Cotoneaster Bonsai Care [Rosaceae]

The cotoneaster bonsai is a great and rewarding bonsai tree that is perfect for beginners. Despite being one of the easiest to grow bonsais right now, there are still several important things you should know about this lovely variety.

Average Height6.00 to 10.00 feet
Average Spread4.00 to 8.00 feet
Origin CountrySouthwestern China, Burma, Tibet
Flower Bloom TimeJuly
SunlightFull sun to part shade

Is cotoneaster a good option for bonsai?

Cotoneaster is not only a good option for bonsai because it is also very popular. Cotoneasters are usually used for ornamental plants, topiary, and hedges. The cotoneaster is a great choice for gorgeous bonsai trees, particularly in small sizes such as Chuhin, Kifu, or Shohin, and is also recommended even for beginners.

Starting Cotoneaster Bonsai

Cotoneaster bonsai history

The cotoneaster is a small tree, ground covering plant, or shrub native to Asia, North Africa, and Europe. Many species have tiny glossy dark green leaves, small white flowers during spring then followed in autumn with yellow, red, or orange apple-shaped fruit.

The shrubs are native Palaearctic region that stretches from the Himalayas’ foothills to North Africa. The entire belt has different climatic conditions, proof of how strong cotoneaster shrubs are.

The regions include the Mediterranean Basin with a humid and hot tropical climate and the Euro-Siberian region with a cold climate. The Arabian and Sahara Deserts with extremely cold climates during winters and dry climates during summers. East, Central, and West Asia have various climates. Thanks to the variety of climatic conditions that cotoneaster has to endure, the genus has a strong diversity concentration.

The cotoneaster is a hardy plant with excellent options for bonsai purposes. These are cultivated as a natural bush, hedge, creepers, or ground cover.

Cotoneaster bonsai tree scientific name

The scientific name of cotoneaster bonsai is Cotoneaster, a genus of flowering plants and a part of the Rosacea family. There are 70 to 300 different cotoneaster species found in the plant kingdom.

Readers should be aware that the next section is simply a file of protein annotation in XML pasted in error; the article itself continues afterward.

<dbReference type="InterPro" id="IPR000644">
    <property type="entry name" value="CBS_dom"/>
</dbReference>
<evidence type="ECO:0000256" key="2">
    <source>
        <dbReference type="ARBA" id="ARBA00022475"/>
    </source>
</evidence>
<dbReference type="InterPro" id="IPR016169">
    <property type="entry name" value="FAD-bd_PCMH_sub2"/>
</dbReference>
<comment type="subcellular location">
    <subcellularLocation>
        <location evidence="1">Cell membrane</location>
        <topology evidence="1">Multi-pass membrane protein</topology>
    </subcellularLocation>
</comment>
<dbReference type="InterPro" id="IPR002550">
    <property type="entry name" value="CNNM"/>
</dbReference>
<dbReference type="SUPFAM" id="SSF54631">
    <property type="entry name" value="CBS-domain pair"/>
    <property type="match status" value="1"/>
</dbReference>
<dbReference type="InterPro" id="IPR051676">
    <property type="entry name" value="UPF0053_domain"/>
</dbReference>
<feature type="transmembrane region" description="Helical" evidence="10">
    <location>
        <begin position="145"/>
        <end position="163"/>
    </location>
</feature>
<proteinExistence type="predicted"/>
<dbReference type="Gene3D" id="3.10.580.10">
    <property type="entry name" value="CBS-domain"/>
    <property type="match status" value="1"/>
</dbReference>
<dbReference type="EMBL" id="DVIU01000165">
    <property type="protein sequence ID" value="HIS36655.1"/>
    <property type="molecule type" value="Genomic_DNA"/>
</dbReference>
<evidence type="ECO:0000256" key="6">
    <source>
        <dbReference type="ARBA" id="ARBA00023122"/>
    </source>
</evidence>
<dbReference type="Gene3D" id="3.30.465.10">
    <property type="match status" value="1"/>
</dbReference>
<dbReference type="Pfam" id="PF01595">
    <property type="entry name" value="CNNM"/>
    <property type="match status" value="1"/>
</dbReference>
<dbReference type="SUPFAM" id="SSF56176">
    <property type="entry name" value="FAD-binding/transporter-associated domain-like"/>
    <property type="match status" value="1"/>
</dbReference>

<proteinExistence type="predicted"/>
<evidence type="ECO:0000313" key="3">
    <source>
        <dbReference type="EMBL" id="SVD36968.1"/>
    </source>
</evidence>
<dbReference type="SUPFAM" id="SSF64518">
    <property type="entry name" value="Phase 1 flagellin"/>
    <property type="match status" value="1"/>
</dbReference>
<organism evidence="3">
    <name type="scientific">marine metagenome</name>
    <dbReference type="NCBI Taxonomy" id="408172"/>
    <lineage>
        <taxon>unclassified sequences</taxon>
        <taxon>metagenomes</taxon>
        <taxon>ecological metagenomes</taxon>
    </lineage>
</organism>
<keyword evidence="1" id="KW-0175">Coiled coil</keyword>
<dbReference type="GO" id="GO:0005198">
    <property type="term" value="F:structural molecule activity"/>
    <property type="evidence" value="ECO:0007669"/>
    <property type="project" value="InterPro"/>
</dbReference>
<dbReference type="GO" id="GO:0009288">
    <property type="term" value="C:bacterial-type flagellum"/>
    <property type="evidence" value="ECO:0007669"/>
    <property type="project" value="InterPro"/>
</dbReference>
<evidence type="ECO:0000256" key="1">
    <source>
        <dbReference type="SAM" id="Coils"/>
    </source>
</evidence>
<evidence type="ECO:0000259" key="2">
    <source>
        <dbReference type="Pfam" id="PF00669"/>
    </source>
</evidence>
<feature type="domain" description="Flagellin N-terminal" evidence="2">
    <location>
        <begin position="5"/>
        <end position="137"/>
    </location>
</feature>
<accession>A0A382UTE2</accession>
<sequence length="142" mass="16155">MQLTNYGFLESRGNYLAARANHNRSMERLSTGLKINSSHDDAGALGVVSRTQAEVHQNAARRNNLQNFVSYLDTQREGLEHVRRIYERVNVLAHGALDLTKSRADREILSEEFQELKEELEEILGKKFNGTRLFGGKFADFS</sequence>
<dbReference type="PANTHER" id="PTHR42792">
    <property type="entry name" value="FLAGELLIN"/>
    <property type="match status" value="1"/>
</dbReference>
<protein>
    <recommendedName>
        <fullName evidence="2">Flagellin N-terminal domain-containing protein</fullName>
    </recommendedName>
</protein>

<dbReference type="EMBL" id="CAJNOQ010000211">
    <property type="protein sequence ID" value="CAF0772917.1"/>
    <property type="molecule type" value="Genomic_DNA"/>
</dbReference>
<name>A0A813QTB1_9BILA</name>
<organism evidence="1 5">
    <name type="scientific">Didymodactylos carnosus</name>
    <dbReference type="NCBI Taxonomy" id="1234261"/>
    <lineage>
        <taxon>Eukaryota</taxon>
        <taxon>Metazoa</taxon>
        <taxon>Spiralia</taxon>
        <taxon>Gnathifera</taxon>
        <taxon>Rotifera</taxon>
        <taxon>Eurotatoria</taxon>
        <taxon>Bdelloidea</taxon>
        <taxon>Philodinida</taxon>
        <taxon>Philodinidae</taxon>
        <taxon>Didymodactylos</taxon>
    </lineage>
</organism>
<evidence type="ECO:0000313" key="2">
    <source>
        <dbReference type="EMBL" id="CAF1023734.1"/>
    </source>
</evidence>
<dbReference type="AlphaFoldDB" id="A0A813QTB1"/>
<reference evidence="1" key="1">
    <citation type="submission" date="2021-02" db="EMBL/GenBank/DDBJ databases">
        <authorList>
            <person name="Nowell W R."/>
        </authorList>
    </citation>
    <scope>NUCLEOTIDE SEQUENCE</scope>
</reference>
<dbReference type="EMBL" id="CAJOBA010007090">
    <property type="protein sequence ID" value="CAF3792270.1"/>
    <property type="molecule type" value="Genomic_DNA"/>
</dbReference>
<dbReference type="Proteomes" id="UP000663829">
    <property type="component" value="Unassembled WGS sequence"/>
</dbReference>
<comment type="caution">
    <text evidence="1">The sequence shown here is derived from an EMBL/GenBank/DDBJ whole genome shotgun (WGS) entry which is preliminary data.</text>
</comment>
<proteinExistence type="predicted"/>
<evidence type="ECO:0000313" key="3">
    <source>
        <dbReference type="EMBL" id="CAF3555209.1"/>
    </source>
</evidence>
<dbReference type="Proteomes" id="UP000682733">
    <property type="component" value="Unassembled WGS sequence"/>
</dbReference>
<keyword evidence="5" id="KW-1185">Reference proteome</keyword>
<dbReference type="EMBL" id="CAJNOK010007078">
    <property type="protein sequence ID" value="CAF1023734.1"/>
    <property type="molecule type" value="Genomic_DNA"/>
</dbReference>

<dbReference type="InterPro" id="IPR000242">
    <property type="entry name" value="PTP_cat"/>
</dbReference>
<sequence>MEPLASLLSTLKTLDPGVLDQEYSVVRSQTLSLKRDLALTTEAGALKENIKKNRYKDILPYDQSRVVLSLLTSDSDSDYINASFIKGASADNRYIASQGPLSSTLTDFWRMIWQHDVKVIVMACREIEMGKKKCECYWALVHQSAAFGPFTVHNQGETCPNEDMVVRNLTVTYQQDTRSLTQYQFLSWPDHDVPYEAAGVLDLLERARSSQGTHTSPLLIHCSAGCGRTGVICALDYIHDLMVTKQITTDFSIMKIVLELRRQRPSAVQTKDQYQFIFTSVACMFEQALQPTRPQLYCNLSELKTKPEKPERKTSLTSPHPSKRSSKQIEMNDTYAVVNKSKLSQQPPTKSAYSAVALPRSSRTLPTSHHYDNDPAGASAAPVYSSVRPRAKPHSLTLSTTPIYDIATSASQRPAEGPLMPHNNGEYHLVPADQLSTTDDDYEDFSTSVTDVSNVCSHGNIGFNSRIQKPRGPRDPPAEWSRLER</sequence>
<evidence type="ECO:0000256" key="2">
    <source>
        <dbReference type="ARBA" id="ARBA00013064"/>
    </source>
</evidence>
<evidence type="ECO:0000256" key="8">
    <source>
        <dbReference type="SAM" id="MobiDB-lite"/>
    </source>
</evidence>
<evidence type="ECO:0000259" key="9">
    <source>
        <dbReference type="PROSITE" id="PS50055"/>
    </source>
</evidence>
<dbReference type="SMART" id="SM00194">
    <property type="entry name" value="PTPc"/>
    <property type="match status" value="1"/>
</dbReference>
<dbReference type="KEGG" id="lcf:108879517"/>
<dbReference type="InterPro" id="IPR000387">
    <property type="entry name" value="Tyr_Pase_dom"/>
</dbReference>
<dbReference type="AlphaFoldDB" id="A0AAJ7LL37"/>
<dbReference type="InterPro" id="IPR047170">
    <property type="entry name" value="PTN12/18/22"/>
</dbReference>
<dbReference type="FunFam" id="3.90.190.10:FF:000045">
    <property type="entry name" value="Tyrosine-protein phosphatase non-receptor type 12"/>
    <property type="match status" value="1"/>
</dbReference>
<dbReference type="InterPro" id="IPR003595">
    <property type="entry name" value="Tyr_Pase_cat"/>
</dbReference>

Cotoneasters can grow up to a maximum height of 5 meters. Its varieties include erect shrubs or ground-hugging prostrate plants. Some of them such as the frigidus species can grow to a height of 15 meters and are classified as trees.

Prostate species such as integrifolius are typically alpine plants growing in the Himalayas at high altitudes. The bigger species thrive at lower altitudes in the woodland gaps.

Cotoneaster bonsai symbolism

Upon research, it seems that there is no symbolism associated with the cotoneaster bonsai. However, there is no denying that the varieties of this plant are extremely attractive and will look great in any garden or home.

Cotoneaster bonsai indoor or outdoor?

The cotoneaster bonsai is best to grow outdoors. This bonsai tree does best in full or filtered sunlight. Even though many of these bonsai trees end up inside, it is important to ensure that they get proper lighting that suits their species.

Cotoneasters can also tolerate some amount of shade really well although it still needs some sun for a few hours during the day. A good grow light can be used for producing and maturing plants if the lighting is a problem.

Cotoneaster bonsai care

Just like other types of bonsai, part of your job to ensure that it grows well for years is to take good care of it. There are several important pointers you need to know for your cotoneaster bonsai to thrive and stay healthy and beautiful for a long time.

Cotoneaster bonsai temperature

Your cotoneaster bonsai must stay cold or cool during winter, around 3 months, but must stay protected from any harsh freezes. You can bury the tree to protect it in the late fall, or you can mulch over its pot in the ground.